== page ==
Abstract and Keywords
Although the contents of the processes and components of reading for students who are deaf or hard of hearing have not changed considerably since they were first proposed (Paul, 1998, 2003), the field has been informed by recent publications that foster an enhanced and expanded dialogue on this topic. The purpose of this chapter is to reexamine the reading acquisition process of children and adolescents who are deaf or hard of hearing within the current context of reading research beginning with a discussion of reading achievement and an explanation of the Qualitative Similarity Hypothesis (QSH; Paul, 1998, 2003, 2008, 2009). Following a brief overview of the reading process for students with typical hearing, we provide a research synthesis pertaining to reader and text factors that influence the development of reading. The conflation of research on both groups of learners is necessary to obtain an adequate understanding of the reading process, the interaction between reader and text, and to appreciate the directions for future research offered in the conclusion.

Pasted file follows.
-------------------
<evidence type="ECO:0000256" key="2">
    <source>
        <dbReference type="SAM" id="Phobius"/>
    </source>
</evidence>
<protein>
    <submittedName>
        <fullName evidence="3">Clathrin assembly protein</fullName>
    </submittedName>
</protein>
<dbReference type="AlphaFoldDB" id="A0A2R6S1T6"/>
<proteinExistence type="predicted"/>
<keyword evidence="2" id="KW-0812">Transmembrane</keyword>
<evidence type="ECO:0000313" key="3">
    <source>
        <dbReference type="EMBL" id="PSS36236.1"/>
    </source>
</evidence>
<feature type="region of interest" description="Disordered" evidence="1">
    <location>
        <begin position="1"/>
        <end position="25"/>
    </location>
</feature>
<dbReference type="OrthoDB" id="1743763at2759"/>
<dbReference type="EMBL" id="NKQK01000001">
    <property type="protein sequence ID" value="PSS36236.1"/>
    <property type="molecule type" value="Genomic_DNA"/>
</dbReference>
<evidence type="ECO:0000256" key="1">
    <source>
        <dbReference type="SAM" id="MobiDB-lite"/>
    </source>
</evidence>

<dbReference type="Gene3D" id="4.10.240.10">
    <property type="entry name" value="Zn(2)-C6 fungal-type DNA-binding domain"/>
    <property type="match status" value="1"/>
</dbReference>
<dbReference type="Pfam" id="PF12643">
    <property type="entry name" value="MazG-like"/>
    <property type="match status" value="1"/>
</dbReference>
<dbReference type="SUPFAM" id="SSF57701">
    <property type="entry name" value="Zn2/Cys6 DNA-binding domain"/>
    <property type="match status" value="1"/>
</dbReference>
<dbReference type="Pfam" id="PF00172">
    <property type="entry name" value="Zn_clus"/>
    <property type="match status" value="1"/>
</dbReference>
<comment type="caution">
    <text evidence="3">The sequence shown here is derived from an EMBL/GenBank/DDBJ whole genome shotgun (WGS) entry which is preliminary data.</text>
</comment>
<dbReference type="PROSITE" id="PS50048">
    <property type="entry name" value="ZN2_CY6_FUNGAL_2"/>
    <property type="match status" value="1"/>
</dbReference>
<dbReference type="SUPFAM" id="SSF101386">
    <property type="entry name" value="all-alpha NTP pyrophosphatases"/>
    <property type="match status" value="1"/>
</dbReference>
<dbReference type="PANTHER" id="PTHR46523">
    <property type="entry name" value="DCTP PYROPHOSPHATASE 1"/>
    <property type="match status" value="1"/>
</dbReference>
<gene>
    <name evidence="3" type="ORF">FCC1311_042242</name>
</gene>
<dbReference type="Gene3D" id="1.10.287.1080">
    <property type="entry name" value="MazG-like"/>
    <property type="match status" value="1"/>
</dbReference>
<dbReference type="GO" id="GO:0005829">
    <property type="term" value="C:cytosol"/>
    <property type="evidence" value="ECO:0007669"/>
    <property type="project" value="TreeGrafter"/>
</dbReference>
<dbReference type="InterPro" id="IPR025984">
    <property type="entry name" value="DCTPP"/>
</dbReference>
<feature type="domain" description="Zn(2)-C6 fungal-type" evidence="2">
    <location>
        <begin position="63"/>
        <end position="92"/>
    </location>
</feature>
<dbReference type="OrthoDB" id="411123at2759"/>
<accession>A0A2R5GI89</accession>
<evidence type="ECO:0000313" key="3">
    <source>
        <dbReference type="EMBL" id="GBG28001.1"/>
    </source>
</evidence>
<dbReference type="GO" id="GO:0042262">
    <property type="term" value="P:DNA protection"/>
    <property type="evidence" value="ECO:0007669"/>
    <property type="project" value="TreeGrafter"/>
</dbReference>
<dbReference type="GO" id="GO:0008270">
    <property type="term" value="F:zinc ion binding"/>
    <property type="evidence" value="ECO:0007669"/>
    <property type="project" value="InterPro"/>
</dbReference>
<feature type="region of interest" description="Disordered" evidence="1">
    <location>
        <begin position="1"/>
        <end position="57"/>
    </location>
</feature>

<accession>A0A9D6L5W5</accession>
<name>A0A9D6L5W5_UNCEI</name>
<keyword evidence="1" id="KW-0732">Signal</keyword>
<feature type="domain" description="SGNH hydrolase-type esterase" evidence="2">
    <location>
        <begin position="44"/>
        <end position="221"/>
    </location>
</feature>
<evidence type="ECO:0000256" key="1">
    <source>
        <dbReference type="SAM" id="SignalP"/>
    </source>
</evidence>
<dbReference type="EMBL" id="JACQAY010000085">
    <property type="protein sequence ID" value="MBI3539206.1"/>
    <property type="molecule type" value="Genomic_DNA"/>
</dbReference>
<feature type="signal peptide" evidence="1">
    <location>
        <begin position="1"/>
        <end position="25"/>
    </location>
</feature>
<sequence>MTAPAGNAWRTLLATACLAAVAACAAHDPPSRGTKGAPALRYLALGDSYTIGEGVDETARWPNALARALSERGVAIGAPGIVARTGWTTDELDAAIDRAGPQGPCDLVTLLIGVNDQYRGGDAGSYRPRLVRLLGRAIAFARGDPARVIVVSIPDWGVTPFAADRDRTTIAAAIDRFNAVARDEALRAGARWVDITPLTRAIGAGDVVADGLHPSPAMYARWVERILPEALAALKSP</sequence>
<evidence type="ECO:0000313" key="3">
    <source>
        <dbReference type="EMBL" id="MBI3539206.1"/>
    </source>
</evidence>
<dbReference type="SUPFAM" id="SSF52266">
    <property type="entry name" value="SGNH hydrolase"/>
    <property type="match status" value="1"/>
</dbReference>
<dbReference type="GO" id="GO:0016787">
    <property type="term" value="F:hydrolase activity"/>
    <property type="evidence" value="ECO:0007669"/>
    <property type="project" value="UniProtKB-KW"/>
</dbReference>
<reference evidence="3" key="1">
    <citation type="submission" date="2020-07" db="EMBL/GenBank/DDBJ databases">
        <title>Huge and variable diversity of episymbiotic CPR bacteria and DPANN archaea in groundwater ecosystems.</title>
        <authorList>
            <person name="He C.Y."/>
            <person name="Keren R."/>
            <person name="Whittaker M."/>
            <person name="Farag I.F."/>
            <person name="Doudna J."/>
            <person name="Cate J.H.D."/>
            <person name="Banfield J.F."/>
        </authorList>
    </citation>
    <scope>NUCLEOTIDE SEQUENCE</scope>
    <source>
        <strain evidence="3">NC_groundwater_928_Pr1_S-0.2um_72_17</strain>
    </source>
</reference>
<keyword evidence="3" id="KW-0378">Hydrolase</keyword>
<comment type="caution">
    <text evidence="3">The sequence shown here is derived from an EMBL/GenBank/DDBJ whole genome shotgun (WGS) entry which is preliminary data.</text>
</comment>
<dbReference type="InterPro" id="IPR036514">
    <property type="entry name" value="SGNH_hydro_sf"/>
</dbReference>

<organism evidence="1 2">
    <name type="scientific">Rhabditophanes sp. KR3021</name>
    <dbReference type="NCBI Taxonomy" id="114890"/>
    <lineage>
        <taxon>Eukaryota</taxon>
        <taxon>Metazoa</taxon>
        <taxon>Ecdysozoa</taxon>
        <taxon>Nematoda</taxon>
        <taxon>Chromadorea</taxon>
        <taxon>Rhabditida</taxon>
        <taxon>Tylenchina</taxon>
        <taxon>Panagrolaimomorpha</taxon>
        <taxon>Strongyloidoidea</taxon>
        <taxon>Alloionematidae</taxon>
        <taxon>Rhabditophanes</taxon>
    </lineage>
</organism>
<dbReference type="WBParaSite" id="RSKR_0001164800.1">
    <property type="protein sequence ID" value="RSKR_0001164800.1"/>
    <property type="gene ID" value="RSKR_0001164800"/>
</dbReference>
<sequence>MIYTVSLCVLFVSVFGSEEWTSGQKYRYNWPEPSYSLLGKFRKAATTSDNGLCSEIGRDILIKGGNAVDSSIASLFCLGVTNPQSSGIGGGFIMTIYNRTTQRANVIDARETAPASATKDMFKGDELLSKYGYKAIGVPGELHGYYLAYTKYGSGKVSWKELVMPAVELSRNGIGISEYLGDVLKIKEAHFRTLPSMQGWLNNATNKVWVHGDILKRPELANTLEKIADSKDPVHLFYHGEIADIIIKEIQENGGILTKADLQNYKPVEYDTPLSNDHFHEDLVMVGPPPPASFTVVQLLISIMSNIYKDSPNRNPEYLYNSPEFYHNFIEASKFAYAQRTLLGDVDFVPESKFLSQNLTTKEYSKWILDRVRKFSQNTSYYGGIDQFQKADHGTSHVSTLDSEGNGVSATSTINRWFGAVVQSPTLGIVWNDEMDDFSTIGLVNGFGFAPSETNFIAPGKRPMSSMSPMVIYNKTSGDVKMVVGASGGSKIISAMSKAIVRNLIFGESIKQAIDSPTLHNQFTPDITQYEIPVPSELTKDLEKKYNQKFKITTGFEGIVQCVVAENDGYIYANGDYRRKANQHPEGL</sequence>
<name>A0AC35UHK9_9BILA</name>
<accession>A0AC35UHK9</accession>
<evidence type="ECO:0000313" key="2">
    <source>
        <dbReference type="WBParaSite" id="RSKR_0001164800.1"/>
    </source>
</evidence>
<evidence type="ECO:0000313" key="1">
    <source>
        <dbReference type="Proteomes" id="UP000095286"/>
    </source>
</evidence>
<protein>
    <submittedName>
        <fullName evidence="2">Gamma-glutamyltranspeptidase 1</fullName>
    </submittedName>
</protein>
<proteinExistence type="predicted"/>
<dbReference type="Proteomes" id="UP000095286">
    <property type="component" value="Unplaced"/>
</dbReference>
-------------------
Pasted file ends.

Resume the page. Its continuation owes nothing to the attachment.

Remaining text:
Keywords: deaf, hard-of-hearing, hearing loss, National Reading Panel, qualitative similarity hypothesis, reader factors, reading components, reading comprehension, reading processes, reading researchy, text factors
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